Forest of Arden

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The Forest of Arden (1888 – 1897, Albert Pinkham Ryder)

The Forest of Arden is a once-extensive forest land spread across much of southern Warwickshire and perhaps beyond. It was traditionally regarded as stretching from the River Avon to the River Tame.

This is a land celebrated in literature and which has inspired the poetic imagination for centuries. Michael Drayton wrote in Poly-Albion (in the sixteenth century) that the Forest of Arden once stretched from the Severn to the Trent.


The Mock Marriage of Orlando and Rosalind (Walter Howell Deverell)

The Forest of Arden has fired the poetic imagination. Michael Drayton, a Warwickshire man and a friend of Shakespeare's, wrote:

Where nightingales in Arden sit and sing
Amongst the dainty dew-impearled flowers.[1]

The forest is most famed though from Shakespeare's As You Like It, much of which takes place in "the Forest of Arden", and notwithstanding that the Bard set his play in France and clearly meant the forests of the Ardenne, it is his native Warwickshire forest which comes alive in the play.

They say he is already in the forest of Arden, and a many merry men with him; and there they live like the old Robin Hood of England: they say many young gentlemen flock to him every day, and fleet the time carelessly, as they did in the golden world.

There "the golden world" is played out:

Under the greenwood tree
Who loves to lie with me,
And trurn his merry note
Unto the sweet bird's throat;
Come hither.

Even so, in Shakespeare's day the woods had been severely thinned and enclosed, but as a romanticized version of his youth it is a fine picture of a dream.[2]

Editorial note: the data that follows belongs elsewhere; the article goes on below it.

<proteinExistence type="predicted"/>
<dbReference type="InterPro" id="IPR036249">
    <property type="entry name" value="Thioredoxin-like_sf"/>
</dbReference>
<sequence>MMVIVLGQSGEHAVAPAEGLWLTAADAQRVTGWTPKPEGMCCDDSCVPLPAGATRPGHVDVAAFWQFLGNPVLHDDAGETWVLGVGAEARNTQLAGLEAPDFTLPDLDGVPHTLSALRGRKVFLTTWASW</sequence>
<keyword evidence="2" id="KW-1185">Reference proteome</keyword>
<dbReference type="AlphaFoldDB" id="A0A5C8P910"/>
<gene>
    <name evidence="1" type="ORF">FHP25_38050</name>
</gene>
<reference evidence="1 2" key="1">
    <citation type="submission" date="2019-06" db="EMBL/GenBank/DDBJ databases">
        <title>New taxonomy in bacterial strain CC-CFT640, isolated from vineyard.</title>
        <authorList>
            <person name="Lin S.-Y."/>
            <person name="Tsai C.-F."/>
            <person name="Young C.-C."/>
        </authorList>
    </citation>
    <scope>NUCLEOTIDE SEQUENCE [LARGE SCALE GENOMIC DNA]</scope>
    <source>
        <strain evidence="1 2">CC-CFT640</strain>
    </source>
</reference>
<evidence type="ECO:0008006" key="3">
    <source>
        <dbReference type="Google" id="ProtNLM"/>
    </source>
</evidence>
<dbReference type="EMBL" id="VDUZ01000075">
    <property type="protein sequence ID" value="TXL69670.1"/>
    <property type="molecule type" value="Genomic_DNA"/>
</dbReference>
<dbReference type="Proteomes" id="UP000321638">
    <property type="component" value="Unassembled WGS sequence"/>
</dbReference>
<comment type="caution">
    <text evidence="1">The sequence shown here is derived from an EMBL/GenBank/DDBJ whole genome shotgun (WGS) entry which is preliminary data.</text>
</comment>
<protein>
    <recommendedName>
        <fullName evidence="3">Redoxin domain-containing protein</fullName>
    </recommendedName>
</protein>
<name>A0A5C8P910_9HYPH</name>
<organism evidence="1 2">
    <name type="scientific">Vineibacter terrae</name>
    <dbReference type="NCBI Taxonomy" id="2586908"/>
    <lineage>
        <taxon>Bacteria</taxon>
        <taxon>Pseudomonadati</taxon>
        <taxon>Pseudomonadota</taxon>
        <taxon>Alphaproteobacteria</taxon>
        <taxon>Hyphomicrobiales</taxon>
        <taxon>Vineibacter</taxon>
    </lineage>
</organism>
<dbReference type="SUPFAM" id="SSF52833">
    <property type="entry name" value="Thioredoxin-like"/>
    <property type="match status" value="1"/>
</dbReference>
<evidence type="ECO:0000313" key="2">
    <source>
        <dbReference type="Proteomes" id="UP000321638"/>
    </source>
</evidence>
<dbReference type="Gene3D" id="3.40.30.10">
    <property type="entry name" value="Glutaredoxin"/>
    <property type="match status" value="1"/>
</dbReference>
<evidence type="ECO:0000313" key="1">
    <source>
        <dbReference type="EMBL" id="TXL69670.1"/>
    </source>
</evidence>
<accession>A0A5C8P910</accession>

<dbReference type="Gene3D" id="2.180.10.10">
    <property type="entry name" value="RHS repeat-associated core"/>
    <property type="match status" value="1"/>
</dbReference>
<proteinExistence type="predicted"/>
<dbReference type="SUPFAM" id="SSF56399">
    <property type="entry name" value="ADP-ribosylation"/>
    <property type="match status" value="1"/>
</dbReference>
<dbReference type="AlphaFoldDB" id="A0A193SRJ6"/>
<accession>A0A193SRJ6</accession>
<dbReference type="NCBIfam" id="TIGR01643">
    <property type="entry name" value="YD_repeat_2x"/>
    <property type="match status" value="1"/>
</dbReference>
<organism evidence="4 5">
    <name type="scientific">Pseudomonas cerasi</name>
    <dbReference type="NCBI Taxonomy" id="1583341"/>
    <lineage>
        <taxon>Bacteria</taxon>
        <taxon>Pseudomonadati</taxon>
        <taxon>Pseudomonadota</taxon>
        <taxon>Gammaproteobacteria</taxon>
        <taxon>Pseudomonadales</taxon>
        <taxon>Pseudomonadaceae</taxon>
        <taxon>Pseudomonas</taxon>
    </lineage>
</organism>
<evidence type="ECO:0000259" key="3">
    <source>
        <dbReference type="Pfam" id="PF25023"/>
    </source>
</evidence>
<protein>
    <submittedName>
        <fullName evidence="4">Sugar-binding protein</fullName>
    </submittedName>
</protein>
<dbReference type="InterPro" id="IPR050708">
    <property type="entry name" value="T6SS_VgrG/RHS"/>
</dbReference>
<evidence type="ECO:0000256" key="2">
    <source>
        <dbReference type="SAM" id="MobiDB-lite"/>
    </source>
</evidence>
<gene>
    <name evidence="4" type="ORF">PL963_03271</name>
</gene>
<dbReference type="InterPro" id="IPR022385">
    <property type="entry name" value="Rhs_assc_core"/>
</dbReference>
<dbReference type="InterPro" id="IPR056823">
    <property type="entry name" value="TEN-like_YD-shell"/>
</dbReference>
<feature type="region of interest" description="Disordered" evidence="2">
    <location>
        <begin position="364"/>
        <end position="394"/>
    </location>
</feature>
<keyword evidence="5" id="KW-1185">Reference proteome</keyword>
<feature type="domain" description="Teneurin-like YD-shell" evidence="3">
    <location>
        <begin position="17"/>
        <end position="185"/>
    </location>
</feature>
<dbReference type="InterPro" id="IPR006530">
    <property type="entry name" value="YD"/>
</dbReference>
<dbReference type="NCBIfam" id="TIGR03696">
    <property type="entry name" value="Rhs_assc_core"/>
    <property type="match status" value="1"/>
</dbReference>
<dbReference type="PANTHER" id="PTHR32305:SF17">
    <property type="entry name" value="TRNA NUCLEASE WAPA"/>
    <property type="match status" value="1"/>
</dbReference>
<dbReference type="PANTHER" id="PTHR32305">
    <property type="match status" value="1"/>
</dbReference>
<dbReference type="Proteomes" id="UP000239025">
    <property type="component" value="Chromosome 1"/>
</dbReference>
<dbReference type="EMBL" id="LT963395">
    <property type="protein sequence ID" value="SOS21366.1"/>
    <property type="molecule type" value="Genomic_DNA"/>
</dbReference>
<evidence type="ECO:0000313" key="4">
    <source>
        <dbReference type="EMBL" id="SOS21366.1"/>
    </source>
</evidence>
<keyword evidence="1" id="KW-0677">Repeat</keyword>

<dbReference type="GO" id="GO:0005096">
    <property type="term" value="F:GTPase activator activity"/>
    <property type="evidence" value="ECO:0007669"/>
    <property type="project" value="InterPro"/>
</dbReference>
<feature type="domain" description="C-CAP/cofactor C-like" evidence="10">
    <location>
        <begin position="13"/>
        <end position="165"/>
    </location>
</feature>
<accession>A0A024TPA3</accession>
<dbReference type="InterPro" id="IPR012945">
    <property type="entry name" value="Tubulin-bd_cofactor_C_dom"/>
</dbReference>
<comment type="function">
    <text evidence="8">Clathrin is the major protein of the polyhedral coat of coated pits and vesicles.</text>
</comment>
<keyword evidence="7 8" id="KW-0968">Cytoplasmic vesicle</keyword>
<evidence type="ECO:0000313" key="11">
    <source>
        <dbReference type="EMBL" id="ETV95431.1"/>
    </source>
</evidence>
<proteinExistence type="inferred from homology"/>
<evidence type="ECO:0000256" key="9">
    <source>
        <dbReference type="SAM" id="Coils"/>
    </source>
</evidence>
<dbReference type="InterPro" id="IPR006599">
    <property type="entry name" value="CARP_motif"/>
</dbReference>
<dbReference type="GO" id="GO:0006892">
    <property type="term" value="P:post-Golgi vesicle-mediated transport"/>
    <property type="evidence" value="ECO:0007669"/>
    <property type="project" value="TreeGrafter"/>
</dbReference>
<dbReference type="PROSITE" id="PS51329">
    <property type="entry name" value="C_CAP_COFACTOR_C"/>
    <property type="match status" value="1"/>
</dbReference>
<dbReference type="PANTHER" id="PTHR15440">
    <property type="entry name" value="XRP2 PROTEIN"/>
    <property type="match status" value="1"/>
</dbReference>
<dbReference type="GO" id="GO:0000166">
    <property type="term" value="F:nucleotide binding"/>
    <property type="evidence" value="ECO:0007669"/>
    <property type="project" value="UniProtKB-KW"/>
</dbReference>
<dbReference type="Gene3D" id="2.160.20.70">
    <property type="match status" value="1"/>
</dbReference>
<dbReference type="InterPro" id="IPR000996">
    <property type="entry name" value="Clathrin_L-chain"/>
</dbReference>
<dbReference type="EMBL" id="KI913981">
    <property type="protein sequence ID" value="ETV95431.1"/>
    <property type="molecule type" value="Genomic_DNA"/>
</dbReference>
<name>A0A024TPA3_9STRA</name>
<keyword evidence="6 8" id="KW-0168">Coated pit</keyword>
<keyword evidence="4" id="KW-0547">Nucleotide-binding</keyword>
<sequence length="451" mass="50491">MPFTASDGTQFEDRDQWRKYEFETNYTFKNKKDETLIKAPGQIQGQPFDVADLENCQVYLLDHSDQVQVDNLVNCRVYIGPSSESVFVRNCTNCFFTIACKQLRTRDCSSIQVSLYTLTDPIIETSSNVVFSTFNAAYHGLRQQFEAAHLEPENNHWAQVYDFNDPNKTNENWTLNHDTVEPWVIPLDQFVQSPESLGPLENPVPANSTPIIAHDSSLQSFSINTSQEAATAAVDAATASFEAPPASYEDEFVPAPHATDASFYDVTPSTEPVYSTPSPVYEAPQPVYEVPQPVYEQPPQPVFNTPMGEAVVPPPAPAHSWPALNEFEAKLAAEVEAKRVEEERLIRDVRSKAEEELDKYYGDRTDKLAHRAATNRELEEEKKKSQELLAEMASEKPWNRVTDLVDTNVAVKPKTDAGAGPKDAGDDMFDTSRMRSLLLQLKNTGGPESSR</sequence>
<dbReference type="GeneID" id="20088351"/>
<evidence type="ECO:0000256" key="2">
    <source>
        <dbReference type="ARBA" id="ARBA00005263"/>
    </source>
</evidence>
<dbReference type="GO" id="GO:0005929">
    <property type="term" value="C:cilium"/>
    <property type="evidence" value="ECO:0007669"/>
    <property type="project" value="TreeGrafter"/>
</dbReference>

The origin of the name "Arden" is unknown. One frequent etymology has it from an Ancient British word ardu, meaning "high land", and perhaps the romantic imagination (which is not lacking hereabouts) may think of it as yr Ardd, meaning "the Garden". An Old English origin is quite possible too, though none has been strongly proposed.

The area was formerly heavily forested, hence the Forest of Arden. Here in the centre of the land, no Roman roads were driven through this woodland, which lay between the lines of the Roman roads, which may themselves mark older ways, Icknield Street, Watling Street and Fosse Way, and a prehistoric salt track leading from Droitwich.[3] The forest encompassed an area corresponding to the north-western half of the Warwickshire, stretching from Stratford-on-Avon in the south to Tamworth in the north, and in its original form it included the places one which now stand the county's greatest cities, Birmingham and Coventry. Much of Arden today remains rural with numerous pockets of woodland bearing witness to an ancient forest.

The most important and largest settlement in the forest was Henley-in-Arden, the site of an Iron Age hillfort.

An ancient mark stone known as "Coughton Cross" stands at the south-western corner of the forest, at the junction of Icknield Street (now A435) and the salt track. It is at the southern end of the frontage of Coughton Court and is owned by the National Trust. According to local tradition, travellers prayed here for safe passage through the forest.

Thorkell of Arden, a descendant of the ruling family of Mercia, was one of the few major English landowners who retained extensive properties after the Norman conquest, and his descendants, the Arden family, remained prominent in the area for centuries. Mary Arden, mother of William Shakespeare, was of this family.[4]

From around 1162, until the suppression of the order in 1312, the Knights Templar owned a preceptory at Temple Balsall in the middle of the Forest of Arden. The property then passed to the Knights Hospitaller, who held it until the Reformation in the 16th century.

Robert Catesby, leader of the Gunpowder Plot of 1605, was a native of Lapworth, a village in Arden. It is believed that many local families had resisted the Reformation and retained Romanist sympathies, including the family of Shakespeare, whose paternal ancestors were from Temple Balsall.

Villages in the area bearing a record of the name include Hampton-in-Arden, Henley-in-Arden, and Tanworth-in-Arden.

Outside links



  1. Michael Drayton; Sonnet 53
  2. Shapiro 2005, pp. 270–4.
  3. Webb 2008.
  4. Shapiro 2005, pp. 276–7.